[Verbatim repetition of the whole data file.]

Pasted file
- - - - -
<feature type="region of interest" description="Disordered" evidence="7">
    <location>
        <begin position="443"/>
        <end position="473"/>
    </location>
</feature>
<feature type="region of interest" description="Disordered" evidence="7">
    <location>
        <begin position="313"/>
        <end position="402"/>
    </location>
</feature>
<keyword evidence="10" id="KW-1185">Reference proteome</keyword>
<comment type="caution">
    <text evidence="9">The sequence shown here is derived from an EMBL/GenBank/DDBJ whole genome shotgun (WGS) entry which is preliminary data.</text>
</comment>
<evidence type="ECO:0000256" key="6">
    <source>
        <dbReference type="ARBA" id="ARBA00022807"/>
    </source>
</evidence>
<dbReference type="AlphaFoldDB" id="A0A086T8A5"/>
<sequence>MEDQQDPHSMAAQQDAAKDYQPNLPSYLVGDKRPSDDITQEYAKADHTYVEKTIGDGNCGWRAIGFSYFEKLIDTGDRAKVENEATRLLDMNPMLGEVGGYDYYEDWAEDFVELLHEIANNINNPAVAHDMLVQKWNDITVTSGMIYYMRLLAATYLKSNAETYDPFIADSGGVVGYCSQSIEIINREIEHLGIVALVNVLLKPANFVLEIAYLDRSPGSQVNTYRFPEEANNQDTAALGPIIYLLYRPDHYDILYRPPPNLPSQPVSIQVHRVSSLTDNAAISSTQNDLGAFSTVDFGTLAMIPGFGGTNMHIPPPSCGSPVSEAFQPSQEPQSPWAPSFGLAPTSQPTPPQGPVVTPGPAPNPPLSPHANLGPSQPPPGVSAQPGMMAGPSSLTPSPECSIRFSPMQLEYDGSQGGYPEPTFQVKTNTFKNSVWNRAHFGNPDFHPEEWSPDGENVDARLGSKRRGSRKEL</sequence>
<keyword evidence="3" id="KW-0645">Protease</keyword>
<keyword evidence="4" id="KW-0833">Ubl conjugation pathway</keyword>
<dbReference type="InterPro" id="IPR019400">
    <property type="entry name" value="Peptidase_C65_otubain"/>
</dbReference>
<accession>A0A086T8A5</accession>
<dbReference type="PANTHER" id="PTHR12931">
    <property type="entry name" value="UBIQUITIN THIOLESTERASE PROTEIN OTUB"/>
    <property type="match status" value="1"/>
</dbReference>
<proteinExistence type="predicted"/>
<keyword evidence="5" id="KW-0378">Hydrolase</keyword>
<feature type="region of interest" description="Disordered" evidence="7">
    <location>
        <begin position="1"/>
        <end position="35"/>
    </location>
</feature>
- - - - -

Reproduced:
<feature type="region of interest" description="Disordered" evidence="7">
    <location>
        <begin position="443"/>
        <end position="473"/>
    </location>
</feature>
<feature type="region of interest" description="Disordered" evidence="7">
    <location>
        <begin position="313"/>
        <end position="402"/>
    </location>
</feature>
<keyword evidence="10" id="KW-1185">Reference proteome</keyword>
<comment type="caution">
    <text evidence="9">The sequence shown here is derived from an EMBL/GenBank/DDBJ whole genome shotgun (WGS) entry which is preliminary data.</text>
</comment>
<evidence type="ECO:0000256" key="6">
    <source>
        <dbReference type="ARBA" id="ARBA00022807"/>
    </source>
</evidence>
<dbReference type="AlphaFoldDB" id="A0A086T8A5"/>
<sequence>MEDQQDPHSMAAQQDAAKDYQPNLPSYLVGDKRPSDDITQEYAKADHTYVEKTIGDGNCGWRAIGFSYFEKLIDTGDRAKVENEATRLLDMNPMLGEVGGYDYYEDWAEDFVELLHEIANNINNPAVAHDMLVQKWNDITVTSGMIYYMRLLAATYLKSNAETYDPFIADSGGVVGYCSQSIEIINREIEHLGIVALVNVLLKPANFVLEIAYLDRSPGSQVNTYRFPEEANNQDTAALGPIIYLLYRPDHYDILYRPPPNLPSQPVSIQVHRVSSLTDNAAISSTQNDLGAFSTVDFGTLAMIPGFGGTNMHIPPPSCGSPVSEAFQPSQEPQSPWAPSFGLAPTSQPTPPQGPVVTPGPAPNPPLSPHANLGPSQPPPGVSAQPGMMAGPSSLTPSPECSIRFSPMQLEYDGSQGGYPEPTFQVKTNTFKNSVWNRAHFGNPDFHPEEWSPDGENVDARLGSKRRGSRKEL</sequence>
<keyword evidence="3" id="KW-0645">Protease</keyword>
<keyword evidence="4" id="KW-0833">Ubl conjugation pathway</keyword>
<dbReference type="InterPro" id="IPR019400">
    <property type="entry name" value="Peptidase_C65_otubain"/>
</dbReference>
<accession>A0A086T8A5</accession>
<dbReference type="PANTHER" id="PTHR12931">
    <property type="entry name" value="UBIQUITIN THIOLESTERASE PROTEIN OTUB"/>
    <property type="match status" value="1"/>
</dbReference>
<proteinExistence type="predicted"/>
<keyword evidence="5" id="KW-0378">Hydrolase</keyword>
<feature type="region of interest" description="Disordered" evidence="7">
    <location>
        <begin position="1"/>
        <end position="35"/>
    </location>
</feature>